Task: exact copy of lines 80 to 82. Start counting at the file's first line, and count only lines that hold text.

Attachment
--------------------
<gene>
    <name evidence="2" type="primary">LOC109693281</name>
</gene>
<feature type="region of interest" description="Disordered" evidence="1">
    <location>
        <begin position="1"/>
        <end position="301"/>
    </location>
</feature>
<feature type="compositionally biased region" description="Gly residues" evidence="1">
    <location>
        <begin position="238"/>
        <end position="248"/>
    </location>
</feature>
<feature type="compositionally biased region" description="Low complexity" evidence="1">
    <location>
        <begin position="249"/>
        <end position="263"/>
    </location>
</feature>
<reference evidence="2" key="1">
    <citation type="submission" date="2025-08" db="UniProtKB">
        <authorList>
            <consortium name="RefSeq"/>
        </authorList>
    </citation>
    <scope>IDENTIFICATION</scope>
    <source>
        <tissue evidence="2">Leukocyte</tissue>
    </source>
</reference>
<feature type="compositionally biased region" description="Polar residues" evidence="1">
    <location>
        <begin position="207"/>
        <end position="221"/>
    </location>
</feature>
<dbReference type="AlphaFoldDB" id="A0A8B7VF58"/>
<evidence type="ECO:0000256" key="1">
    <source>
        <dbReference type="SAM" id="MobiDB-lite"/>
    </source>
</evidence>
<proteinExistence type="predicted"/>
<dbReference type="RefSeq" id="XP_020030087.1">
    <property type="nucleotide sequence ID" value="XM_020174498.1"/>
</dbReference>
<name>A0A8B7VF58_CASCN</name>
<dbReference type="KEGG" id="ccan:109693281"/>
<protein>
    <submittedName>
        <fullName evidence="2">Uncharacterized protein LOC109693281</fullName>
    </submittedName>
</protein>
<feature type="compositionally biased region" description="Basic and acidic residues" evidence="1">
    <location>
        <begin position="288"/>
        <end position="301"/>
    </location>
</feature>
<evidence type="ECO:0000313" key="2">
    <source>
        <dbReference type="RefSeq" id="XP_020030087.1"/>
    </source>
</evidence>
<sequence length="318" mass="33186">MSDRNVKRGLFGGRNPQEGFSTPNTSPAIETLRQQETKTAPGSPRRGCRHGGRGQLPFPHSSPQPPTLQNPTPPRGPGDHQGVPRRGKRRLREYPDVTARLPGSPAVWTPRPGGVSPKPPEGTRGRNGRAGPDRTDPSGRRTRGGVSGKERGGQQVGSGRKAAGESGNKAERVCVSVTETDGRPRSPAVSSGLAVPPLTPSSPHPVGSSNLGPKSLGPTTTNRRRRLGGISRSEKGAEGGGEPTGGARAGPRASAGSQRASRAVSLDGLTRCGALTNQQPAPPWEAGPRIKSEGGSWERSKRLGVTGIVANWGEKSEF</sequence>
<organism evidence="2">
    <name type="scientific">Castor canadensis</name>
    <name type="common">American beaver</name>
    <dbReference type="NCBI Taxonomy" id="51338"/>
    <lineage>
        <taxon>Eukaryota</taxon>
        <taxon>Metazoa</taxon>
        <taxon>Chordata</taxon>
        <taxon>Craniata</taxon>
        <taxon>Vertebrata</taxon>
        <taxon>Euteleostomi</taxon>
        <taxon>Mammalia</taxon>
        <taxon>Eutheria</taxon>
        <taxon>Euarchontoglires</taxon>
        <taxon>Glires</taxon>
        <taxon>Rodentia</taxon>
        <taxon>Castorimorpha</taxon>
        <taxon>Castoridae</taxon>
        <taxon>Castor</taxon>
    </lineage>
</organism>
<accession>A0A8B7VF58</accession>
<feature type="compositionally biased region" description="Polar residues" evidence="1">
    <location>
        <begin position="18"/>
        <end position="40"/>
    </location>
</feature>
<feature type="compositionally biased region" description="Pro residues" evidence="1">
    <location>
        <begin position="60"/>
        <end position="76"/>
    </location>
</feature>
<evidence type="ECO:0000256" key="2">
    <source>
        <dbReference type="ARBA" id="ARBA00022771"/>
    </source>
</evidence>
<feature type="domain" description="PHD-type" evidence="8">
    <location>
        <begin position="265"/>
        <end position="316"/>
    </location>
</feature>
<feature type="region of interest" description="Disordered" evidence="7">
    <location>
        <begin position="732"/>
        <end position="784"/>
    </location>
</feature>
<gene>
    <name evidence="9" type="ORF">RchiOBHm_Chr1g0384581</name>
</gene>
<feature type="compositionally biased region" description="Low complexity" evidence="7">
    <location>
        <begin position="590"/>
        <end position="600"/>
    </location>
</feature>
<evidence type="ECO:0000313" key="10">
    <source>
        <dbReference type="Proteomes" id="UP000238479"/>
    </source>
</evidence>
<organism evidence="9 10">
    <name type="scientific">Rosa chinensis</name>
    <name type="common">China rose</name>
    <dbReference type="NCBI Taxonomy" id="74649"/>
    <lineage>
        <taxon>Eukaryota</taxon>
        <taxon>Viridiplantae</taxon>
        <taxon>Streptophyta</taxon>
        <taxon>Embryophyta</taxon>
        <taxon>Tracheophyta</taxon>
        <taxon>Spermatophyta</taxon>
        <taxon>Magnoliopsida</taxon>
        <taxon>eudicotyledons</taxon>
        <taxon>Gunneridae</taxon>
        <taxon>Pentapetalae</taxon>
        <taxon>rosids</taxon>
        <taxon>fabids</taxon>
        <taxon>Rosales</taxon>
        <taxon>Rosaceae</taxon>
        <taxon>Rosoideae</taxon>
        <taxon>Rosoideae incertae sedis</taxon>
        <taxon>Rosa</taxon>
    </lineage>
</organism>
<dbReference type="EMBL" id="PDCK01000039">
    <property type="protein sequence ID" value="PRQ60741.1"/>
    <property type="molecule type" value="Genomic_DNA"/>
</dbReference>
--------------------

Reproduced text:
        <taxon>Eutheria</taxon>
        <taxon>Euarchontoglires</taxon>
        <taxon>Glires</taxon>